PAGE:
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Remote workers are being warned they could face JAIL if they enter the Euro 2024 lottery


Remote workers who enter office betting during Euro 2024 may be breaking the law.

The highly-anticipated tournament kicks off on Friday night in Munich, where hosts Germany take on Scotland in the opening game.

Office betting will be commonplace across Europe as workers seek to maximize their enjoyment of the competition.

A sweepstake, especially popular in horse racing, is a form of gambling in which everyone pays a small amount of money and is given a contestant’s name before the competition.

If your assigned team goes all the way, you’ll receive a prize, which is usually a monetary amount of money earned by entering.

Most adults have participated in one of these at some point in their lives, and most have never given the legality a moment’s thought.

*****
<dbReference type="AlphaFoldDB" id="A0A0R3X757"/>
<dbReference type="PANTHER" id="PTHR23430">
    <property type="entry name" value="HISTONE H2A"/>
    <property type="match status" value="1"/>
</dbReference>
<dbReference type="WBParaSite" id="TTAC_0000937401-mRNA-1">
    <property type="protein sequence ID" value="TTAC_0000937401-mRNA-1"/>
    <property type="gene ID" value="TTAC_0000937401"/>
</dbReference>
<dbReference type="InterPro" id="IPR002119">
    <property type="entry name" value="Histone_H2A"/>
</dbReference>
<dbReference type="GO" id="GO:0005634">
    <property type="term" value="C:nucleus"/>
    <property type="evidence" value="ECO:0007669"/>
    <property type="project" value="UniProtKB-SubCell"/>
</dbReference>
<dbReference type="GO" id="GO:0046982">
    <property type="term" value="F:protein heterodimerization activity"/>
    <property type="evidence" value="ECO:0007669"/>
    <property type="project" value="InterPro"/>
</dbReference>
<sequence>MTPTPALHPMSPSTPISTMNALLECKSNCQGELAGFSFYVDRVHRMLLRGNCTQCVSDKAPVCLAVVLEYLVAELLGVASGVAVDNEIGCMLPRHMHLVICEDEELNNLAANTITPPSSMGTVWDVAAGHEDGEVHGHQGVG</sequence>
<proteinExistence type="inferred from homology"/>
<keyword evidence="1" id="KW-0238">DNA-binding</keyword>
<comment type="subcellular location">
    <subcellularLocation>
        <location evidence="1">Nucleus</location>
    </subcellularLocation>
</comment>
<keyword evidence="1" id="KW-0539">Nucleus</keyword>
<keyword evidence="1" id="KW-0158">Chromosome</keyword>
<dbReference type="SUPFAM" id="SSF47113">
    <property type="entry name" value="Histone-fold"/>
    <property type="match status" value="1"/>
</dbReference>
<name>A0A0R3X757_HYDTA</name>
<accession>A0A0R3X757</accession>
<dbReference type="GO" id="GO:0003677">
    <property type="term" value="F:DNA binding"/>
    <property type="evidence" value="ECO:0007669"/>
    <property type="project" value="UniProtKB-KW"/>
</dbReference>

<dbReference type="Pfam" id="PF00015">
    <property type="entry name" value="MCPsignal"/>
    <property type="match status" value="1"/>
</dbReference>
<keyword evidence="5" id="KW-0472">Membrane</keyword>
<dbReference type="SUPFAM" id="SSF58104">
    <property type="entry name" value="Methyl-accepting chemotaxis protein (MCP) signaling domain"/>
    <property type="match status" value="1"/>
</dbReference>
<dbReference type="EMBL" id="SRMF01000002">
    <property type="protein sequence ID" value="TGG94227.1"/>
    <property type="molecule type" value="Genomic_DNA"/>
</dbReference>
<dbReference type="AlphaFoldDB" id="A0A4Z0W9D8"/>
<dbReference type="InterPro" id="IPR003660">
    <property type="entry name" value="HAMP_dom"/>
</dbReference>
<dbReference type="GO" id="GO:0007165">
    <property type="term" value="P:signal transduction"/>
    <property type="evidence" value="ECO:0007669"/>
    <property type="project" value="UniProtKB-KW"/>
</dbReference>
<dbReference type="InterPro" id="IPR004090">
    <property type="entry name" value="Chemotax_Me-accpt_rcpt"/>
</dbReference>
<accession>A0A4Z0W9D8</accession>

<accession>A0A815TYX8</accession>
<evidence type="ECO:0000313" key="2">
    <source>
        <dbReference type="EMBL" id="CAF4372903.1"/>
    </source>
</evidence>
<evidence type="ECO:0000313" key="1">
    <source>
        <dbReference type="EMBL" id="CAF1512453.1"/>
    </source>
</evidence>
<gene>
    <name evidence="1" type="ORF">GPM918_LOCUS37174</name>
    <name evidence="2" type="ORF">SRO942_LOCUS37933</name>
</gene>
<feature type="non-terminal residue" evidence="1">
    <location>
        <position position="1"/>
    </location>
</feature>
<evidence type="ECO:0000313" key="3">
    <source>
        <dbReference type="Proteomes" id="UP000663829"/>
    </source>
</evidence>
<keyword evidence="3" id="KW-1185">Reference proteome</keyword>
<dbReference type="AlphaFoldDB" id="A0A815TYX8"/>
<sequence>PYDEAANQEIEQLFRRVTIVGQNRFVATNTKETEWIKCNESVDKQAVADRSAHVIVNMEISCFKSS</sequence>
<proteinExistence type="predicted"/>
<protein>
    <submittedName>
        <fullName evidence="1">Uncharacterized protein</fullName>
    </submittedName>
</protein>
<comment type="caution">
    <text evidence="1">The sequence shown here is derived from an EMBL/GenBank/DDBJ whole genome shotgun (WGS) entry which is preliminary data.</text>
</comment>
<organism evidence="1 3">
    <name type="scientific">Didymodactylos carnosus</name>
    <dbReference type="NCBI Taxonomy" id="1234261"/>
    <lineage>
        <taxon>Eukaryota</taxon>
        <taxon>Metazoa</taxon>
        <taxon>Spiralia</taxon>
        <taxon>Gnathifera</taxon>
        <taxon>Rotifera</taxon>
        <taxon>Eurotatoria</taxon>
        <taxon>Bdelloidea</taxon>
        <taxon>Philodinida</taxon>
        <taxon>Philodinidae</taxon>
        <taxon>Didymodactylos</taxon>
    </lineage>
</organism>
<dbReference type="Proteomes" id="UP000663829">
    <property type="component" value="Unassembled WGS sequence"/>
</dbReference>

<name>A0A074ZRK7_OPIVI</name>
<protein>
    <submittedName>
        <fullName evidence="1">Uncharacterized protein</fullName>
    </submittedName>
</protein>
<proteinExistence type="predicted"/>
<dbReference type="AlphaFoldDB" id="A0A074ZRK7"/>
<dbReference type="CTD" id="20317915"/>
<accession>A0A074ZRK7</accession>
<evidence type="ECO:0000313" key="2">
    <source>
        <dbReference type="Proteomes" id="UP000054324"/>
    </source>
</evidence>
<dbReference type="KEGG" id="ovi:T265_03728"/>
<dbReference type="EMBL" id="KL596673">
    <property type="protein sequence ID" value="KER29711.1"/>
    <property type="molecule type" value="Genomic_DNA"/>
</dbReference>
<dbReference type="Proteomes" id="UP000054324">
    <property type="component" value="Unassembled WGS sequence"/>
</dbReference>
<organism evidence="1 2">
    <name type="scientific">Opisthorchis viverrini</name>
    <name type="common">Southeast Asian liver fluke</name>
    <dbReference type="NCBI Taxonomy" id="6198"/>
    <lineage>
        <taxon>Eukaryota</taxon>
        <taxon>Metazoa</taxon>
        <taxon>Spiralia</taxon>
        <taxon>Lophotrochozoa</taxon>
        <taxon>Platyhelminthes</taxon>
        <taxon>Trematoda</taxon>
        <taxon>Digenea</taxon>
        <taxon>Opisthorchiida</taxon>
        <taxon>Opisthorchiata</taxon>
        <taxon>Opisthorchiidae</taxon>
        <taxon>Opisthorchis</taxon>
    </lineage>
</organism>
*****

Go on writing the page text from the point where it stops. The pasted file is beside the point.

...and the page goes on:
But Felix Faulkner, a solicitor for gambling license company Popplestone Allen, says remote workers could find themselves in trouble if they take part in one this summer.

This is because participating in the lottery is illegal unless you are there to physically witness the draw, otherwise you could face a £5,000 fine or 51 weeks in prison.

There are a number of guidelines that businesses should follow to stay compliant.

All players must work in the same physical office, which means lotteries cannot be run in multiple offices

The draw must take place physically on business premises – meaning if you work from home you cannot enter until you enter the office.

All participants must pay the same price and prize money cannot be transferred to another game.

The rights associated with the ticket cannot be transferred to another person after purchase

The organizers may deduct reasonable expenses from the proceeds to cover the cost of prizes and tickets

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The law for what is permitted is governed by the Gambling Act 2005, with the Gambling Commission publishing guidance on regulations relating to fundraising, raffles and lotteries.

Spokesman Poppleston Allen said: “Ultimately, running an illegal lottery is an offense and you could face prosecution. The maximum penalty for a breach is 51 weeks in prison or a £5,000 fine.’



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